Reference work entry

An algorithm is a process that consists of a sequence of well-defined steps that lead to the solution of a particular type of problem.

This process can be iterative, meaning that it is repeated several times. It is generally a numerical process.


The term algorithm comes from the Latin pronunciation of the name of the ninth century mathematician al-Khwarizmi, who lived in Baghdad and was the father of algebra.


The word algorithm has taken on a different meaning in recent years due to the advent of computers. In the field of computing, it refers to a process that is described in a way that can be used in a computer program.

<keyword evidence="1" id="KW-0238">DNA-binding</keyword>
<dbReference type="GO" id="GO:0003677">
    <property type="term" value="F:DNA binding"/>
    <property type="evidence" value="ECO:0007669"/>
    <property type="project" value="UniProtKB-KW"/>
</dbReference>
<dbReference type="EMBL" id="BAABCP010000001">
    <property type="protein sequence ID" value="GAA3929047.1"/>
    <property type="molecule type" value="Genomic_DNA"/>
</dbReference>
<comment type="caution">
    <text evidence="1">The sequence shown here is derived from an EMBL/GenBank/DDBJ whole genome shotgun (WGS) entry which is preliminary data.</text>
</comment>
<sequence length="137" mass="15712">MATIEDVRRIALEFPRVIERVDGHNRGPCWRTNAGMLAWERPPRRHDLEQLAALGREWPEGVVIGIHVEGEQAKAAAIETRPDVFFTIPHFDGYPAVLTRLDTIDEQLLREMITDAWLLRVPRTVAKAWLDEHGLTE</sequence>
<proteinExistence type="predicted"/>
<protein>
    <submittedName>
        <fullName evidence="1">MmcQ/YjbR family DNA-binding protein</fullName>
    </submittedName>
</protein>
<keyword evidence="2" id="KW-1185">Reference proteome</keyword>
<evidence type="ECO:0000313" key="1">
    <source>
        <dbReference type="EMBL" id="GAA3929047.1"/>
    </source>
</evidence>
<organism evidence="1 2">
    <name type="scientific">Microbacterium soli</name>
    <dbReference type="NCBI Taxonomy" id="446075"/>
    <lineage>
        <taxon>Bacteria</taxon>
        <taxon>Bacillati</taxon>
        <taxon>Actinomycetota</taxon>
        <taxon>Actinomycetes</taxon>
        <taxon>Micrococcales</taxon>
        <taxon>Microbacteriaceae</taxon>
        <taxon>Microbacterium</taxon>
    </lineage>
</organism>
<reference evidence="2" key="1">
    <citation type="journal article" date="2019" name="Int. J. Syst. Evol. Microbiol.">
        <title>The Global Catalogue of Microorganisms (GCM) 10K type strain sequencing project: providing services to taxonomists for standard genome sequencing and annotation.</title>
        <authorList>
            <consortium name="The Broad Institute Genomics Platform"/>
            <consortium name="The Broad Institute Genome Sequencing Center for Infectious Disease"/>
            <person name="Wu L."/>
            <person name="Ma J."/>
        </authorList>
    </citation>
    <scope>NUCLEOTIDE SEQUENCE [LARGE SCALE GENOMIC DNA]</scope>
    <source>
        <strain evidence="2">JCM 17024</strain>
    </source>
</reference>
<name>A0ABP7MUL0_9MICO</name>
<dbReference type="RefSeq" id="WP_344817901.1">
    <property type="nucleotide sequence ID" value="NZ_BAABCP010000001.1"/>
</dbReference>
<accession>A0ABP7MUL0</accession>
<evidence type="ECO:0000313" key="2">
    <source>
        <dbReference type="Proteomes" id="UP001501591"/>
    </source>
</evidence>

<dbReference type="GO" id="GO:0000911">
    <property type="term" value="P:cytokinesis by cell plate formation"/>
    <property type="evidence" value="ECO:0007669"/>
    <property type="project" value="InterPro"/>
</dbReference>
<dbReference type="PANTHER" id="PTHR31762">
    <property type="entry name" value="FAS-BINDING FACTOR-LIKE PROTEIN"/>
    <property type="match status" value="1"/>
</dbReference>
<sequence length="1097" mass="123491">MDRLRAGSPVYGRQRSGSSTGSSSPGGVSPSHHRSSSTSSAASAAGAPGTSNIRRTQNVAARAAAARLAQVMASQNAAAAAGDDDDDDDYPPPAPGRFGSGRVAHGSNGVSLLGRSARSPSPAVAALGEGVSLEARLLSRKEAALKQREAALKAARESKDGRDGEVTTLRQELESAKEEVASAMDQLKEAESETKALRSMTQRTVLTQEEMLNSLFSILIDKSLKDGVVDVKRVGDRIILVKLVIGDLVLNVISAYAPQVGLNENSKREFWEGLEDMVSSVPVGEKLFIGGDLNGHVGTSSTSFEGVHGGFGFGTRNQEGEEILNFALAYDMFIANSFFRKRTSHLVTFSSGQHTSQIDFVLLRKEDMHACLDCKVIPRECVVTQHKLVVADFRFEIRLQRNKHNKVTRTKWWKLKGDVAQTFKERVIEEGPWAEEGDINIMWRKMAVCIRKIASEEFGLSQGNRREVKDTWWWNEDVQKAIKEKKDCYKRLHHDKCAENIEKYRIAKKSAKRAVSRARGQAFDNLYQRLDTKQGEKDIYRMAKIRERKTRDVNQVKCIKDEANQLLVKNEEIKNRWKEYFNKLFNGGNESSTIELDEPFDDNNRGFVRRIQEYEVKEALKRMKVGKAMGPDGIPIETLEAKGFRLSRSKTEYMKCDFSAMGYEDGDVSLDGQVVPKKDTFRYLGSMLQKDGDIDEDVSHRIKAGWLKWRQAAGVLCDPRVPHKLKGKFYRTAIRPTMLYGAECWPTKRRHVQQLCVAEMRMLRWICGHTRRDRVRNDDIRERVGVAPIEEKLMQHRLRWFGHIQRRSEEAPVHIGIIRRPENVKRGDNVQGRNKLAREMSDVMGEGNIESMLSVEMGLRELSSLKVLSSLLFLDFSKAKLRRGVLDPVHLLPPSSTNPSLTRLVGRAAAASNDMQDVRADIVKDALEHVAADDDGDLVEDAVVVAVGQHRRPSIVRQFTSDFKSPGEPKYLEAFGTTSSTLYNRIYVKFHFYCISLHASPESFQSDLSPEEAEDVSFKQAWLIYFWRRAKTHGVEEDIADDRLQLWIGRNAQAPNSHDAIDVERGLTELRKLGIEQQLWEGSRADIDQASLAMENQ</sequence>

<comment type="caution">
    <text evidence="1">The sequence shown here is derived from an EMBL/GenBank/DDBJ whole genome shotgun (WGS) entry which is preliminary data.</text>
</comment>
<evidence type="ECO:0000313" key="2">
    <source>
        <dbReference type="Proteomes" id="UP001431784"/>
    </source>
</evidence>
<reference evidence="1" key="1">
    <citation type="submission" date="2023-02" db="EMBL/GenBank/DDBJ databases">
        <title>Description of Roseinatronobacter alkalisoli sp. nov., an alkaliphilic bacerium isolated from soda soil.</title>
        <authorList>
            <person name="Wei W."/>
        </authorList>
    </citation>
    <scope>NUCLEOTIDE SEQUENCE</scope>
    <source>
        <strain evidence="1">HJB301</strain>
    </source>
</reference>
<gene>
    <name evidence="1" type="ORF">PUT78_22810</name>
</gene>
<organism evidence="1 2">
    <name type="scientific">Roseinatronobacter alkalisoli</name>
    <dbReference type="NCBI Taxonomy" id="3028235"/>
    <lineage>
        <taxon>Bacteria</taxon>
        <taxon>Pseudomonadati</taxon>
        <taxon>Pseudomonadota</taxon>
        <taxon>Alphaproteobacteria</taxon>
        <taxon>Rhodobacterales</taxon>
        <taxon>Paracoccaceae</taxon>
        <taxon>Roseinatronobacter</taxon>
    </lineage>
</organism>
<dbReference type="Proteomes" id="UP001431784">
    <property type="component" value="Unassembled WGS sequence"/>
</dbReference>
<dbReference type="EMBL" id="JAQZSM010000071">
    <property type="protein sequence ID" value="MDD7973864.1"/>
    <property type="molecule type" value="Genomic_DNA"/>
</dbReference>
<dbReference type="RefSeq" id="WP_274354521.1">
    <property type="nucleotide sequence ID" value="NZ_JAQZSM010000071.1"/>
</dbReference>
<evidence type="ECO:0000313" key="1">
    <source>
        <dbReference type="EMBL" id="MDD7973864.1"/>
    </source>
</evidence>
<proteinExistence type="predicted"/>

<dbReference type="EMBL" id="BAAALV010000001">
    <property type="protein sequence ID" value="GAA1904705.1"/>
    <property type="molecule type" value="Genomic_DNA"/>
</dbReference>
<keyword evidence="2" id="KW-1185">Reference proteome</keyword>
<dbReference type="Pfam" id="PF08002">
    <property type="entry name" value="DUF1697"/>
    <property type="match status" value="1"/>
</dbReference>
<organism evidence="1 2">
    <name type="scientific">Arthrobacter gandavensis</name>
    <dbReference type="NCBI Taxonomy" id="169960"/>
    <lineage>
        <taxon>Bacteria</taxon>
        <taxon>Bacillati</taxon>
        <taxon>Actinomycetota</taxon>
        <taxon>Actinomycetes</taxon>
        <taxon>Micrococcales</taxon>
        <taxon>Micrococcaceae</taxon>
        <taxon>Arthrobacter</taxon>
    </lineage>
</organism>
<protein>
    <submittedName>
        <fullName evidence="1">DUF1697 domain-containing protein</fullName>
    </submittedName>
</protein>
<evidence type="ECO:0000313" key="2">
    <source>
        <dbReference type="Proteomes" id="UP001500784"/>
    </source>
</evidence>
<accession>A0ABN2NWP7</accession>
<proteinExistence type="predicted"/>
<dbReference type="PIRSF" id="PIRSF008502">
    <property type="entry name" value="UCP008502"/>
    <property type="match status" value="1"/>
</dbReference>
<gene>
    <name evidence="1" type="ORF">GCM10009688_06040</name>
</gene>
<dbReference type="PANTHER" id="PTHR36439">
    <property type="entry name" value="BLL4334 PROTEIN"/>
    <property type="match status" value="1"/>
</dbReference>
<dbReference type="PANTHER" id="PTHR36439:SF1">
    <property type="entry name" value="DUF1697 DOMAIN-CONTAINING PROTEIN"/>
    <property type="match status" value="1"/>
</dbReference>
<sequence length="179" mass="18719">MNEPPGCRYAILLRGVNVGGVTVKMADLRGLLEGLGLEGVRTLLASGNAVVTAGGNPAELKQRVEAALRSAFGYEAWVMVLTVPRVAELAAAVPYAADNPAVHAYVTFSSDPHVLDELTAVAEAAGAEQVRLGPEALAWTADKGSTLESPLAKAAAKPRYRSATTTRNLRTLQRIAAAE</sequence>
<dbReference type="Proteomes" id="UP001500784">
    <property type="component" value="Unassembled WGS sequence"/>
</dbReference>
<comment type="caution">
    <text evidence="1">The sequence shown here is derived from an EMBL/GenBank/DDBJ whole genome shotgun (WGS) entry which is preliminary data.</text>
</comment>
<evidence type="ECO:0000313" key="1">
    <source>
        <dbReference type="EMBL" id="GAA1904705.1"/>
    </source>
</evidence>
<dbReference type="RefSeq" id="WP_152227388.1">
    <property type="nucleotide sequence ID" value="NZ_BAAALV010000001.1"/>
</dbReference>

The principal goal of statistical software is to develop a programming language capable of incorporating statistical algorithms, so that these algorithms can then be presented in a form that is comprehensible to the user. The advantage of this approach is that the user understands the results produced by the algorithm and trusts the...

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    Chambers, J.M.: Computational Methods for Data Analysis. Wiley, New York (1977)Google Scholar
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    Khwarizmi, Musa ibn Meusba (9th cent.). Jabr wa-al-muqeabalah. The algebra of Mohammed ben Musa, Rosen, F. (ed. and transl.). Georg Olms Verlag, Hildesheim (1986)Google Scholar
  3. 3.
    Rashed, R.: La naissance de l'algèbre. In: Noël, E. (ed.) Le Matin des Mathématiciens. Belin-Radio France, Paris (1985)Google Scholar

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